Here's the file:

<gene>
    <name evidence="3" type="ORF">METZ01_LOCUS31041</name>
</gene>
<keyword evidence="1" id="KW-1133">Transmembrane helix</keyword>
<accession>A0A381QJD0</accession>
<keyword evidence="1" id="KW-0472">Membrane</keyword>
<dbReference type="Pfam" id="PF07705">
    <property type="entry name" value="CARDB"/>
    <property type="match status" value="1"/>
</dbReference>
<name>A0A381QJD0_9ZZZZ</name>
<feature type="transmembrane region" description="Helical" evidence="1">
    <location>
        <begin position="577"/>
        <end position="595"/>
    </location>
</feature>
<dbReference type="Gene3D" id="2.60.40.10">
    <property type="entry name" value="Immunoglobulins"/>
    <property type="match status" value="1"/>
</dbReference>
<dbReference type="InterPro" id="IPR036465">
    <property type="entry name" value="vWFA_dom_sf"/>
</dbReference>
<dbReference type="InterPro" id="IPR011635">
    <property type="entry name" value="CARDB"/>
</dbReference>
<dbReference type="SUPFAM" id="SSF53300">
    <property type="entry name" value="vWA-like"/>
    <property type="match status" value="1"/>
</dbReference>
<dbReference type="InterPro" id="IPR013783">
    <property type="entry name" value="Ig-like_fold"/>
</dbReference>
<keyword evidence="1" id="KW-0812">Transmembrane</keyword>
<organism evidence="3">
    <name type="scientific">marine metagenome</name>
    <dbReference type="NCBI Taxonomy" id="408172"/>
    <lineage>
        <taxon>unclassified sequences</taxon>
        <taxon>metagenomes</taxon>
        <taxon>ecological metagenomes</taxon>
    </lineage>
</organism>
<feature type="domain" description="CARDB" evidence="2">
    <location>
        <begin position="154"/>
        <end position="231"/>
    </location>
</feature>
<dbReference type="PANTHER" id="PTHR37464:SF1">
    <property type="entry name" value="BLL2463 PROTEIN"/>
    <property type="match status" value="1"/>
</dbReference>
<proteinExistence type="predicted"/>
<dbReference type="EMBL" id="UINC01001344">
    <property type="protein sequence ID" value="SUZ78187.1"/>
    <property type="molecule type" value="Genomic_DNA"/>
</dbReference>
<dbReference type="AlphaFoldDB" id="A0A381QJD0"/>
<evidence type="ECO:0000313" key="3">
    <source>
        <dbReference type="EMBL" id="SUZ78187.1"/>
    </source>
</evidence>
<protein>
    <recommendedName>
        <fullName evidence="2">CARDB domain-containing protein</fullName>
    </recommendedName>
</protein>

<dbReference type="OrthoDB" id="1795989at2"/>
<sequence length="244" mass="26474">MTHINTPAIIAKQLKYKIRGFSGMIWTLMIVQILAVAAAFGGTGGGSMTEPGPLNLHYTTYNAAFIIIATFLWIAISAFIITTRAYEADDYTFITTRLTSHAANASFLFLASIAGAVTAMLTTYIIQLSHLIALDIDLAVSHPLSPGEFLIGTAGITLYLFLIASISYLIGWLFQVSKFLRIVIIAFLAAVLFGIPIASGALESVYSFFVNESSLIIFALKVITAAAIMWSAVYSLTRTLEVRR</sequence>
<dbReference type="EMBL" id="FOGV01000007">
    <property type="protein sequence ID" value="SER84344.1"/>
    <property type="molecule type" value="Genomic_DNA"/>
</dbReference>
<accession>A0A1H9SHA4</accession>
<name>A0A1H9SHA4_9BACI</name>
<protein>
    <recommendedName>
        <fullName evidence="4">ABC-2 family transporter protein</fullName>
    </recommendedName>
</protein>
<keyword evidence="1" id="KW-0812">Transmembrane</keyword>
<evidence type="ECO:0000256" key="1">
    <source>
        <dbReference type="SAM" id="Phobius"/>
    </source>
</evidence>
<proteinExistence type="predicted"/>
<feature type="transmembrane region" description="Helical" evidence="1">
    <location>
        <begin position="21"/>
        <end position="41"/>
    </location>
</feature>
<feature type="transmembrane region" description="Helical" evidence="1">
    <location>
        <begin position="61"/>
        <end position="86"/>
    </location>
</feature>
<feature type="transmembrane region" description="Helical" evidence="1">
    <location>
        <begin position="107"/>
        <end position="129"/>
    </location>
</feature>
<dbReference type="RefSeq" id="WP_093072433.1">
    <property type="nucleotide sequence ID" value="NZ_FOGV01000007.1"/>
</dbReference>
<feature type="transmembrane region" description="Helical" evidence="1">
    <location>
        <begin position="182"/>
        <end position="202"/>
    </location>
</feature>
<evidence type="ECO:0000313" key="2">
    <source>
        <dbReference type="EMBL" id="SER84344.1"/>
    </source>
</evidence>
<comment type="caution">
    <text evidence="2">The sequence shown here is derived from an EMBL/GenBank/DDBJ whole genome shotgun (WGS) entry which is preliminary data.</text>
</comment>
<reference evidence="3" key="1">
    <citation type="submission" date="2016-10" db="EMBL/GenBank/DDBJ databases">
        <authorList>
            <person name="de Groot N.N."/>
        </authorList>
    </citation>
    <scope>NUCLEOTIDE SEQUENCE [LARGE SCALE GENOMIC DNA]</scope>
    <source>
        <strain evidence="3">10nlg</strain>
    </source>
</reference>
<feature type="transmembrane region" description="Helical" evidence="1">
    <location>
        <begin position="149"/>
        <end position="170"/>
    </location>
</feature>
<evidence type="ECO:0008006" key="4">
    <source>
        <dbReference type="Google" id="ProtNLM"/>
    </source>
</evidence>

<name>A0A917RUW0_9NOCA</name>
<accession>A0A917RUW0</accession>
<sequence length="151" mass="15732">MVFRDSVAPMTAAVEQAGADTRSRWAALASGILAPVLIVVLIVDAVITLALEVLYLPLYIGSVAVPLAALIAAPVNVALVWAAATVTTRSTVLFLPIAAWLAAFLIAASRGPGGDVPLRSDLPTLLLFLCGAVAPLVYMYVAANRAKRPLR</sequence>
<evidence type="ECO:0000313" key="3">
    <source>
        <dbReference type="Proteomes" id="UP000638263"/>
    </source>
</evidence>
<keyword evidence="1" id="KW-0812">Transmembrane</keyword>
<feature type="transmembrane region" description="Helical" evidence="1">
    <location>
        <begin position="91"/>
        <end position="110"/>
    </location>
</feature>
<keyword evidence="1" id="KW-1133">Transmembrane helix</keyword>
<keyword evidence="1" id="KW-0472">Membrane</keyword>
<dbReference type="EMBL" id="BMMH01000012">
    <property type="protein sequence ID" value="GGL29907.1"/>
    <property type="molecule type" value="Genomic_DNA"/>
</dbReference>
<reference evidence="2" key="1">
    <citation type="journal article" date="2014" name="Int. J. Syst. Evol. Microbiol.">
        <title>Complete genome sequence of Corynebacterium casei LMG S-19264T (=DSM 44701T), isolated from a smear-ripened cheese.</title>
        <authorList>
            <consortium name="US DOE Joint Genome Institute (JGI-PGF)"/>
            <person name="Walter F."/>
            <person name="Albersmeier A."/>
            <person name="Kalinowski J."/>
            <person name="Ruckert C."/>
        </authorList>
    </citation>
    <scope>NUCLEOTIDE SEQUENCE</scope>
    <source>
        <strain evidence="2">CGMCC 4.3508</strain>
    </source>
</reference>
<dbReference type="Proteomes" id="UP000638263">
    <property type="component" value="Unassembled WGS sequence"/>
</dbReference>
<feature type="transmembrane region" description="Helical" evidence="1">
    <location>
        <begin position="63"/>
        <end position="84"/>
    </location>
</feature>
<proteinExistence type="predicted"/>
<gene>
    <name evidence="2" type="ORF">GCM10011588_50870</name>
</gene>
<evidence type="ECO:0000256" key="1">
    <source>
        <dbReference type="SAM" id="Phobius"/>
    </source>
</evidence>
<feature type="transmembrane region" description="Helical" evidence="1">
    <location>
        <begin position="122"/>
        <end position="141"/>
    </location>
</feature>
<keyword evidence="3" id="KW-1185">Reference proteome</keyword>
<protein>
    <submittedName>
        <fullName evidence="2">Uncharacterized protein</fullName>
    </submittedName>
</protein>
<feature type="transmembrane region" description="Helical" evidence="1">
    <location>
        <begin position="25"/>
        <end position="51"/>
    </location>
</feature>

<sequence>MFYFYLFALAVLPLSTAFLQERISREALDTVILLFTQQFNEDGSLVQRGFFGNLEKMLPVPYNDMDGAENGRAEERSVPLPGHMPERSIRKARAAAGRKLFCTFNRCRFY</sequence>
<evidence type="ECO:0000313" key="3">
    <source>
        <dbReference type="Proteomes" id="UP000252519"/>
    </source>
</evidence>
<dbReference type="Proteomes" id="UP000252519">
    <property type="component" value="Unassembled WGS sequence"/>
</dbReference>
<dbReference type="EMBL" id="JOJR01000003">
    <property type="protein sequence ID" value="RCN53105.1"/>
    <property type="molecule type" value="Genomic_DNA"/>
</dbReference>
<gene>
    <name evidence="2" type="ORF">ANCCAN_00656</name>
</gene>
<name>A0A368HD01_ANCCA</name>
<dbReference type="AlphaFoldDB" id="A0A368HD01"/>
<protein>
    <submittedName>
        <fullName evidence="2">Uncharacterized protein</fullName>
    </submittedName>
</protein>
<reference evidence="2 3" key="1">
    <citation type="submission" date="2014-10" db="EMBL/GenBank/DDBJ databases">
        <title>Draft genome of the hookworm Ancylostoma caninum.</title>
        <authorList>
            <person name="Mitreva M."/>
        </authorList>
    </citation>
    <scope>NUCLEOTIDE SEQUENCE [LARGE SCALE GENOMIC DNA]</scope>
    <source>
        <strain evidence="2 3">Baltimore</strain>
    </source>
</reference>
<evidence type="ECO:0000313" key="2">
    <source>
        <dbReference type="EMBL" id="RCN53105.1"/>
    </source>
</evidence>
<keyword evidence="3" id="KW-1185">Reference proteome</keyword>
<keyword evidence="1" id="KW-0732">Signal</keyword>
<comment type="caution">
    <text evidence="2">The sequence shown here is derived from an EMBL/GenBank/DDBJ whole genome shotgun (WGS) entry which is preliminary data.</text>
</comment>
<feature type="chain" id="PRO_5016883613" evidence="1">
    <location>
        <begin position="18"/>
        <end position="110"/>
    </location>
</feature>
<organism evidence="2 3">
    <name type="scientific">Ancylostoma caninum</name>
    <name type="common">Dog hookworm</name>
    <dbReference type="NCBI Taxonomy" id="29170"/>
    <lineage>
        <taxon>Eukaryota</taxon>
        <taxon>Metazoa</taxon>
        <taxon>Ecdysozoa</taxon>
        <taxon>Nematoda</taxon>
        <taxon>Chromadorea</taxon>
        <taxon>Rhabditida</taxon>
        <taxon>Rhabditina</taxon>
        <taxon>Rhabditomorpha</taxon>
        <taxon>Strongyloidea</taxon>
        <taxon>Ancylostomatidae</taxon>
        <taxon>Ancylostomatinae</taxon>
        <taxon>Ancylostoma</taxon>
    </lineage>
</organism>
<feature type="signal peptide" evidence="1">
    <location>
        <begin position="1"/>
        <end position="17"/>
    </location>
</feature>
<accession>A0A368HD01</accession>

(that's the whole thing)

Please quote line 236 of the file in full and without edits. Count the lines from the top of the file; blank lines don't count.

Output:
</gene>